Throughout its 72-year history, the republic's borders changed many times, with a significant portion of what is now Western Ukraine being annexed by Soviet forces in 1939 from the Republic of Poland, and the addition of Zakarpattia in 1946. From the start, the eastern city of Kharkiv served as the republic's capital. However, in 1934, the seat of government was subsequently moved to the city of Kiev, Ukraine's historic capital. Kiev remained the capital for the rest of the Ukrainian SSR's existence, and remained the capital of independent Ukraine after the breakup of the Soviet Union.
The name "Ukraine" (Latin: Vkraina) is a subject of debate. It is often perceived as being derived from the Slavic word "okraina", meaning "border land". It was first used to define part of the territory of Kievan Rus' (Ruthenia) in the 12th century, at which point Kiev was the capital of Rus' (Russian land). The name has been used in a variety of ways since the twelfth century. For example, Zaporozhian Cossacks called their Hetmanate "Ukraine", which can be translated as "Our country" or "our land".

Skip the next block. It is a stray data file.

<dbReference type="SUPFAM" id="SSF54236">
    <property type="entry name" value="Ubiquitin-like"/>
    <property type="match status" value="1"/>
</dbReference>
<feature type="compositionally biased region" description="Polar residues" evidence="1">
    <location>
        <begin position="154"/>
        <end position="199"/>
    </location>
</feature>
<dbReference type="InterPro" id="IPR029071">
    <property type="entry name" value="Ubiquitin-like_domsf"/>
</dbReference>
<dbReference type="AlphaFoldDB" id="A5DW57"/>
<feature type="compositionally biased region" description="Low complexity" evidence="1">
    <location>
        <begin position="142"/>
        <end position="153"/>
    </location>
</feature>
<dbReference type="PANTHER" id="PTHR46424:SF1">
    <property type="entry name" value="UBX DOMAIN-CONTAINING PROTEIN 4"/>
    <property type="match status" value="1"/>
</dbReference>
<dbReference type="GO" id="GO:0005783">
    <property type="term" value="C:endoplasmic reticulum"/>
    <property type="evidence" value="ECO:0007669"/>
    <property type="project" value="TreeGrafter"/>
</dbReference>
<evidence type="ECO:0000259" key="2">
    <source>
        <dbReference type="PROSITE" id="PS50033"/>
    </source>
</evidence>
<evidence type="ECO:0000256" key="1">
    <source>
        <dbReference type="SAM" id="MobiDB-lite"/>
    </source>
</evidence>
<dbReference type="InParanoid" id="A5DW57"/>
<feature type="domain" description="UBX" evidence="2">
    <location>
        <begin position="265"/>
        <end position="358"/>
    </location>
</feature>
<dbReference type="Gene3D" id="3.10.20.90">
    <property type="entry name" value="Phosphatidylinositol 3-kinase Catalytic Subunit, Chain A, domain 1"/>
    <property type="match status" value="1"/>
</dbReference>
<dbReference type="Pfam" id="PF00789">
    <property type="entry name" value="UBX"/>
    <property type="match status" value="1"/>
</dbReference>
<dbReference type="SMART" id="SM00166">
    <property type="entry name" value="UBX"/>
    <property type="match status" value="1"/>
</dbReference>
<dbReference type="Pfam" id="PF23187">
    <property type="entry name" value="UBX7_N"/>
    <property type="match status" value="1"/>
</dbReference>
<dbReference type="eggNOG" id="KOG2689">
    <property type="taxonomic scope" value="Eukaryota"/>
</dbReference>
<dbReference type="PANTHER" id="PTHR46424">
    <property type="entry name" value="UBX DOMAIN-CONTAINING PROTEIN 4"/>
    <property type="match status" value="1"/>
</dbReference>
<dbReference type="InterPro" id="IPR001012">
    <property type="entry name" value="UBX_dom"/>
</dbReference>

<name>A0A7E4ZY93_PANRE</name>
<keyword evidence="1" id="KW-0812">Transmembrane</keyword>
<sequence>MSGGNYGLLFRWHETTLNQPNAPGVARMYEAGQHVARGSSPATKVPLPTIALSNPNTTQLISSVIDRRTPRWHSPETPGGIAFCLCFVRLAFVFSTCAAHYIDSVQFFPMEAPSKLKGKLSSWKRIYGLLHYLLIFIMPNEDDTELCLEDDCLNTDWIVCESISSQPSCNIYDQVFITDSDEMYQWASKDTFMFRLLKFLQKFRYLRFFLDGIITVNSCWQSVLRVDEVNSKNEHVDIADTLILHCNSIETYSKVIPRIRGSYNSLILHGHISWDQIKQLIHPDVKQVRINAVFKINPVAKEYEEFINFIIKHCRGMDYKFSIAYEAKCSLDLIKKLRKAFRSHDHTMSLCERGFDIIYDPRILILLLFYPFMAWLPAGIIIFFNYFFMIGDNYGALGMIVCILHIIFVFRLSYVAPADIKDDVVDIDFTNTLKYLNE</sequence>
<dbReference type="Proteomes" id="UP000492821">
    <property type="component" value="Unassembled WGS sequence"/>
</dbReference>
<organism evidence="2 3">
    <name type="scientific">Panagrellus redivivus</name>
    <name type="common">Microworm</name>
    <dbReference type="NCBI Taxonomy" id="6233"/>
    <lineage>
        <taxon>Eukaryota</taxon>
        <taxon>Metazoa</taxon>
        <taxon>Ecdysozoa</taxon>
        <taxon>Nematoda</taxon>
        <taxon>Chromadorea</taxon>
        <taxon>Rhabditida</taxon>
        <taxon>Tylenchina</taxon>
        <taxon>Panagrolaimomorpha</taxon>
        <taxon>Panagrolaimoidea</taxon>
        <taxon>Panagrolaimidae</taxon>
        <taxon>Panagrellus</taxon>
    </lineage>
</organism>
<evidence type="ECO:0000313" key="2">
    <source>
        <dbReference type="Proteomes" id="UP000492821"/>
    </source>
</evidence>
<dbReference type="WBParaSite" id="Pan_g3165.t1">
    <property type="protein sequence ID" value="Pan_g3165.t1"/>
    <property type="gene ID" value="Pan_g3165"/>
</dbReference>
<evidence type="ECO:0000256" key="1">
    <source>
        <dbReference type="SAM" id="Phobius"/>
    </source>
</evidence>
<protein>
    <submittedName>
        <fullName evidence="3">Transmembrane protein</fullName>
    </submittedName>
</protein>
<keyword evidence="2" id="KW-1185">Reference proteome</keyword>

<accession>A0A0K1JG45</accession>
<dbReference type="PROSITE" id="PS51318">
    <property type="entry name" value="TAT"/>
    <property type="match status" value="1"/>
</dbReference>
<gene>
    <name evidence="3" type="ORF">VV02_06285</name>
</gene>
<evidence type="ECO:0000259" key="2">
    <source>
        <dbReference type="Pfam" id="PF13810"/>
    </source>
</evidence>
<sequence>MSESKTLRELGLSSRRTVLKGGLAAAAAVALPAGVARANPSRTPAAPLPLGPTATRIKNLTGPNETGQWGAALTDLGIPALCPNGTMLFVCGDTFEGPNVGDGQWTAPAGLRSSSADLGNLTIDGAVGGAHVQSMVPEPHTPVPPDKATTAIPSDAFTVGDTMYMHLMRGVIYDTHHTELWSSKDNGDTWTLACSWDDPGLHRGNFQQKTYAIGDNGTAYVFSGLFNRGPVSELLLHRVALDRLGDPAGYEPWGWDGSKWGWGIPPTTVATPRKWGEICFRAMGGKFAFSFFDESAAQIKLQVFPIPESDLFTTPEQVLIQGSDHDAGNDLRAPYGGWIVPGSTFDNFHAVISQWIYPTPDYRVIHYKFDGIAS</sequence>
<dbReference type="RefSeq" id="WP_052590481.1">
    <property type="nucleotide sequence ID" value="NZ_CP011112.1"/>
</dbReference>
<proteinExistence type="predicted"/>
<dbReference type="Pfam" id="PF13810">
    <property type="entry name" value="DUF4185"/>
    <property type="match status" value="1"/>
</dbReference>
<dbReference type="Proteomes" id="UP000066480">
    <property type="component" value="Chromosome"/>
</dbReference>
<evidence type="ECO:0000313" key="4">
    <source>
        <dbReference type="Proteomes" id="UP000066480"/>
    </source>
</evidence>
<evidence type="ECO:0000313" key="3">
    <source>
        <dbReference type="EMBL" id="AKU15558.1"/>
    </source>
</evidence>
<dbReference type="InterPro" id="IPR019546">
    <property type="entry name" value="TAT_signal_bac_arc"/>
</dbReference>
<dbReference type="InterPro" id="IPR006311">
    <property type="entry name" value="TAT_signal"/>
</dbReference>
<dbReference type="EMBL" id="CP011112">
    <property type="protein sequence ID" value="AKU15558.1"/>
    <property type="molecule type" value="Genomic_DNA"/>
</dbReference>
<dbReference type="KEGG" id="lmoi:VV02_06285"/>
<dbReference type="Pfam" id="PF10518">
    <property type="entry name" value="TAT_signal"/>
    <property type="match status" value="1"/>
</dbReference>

Since the partition of Poland, the name has generally disappeared and was replaced with the Russian colonial name of Little Russia.
The idea of Ukraine as borderland crept in the English language at some point. Therefore, while Ukraine was part of the Soviet Union, Anglophones referred to the Ukrainian SSR as "The Ukraine". However, since the fall of the Soviet Union, the officially recognized name is simply "Ukraine". The definite article may imply that it is a land or general geographic area with unidentified borders.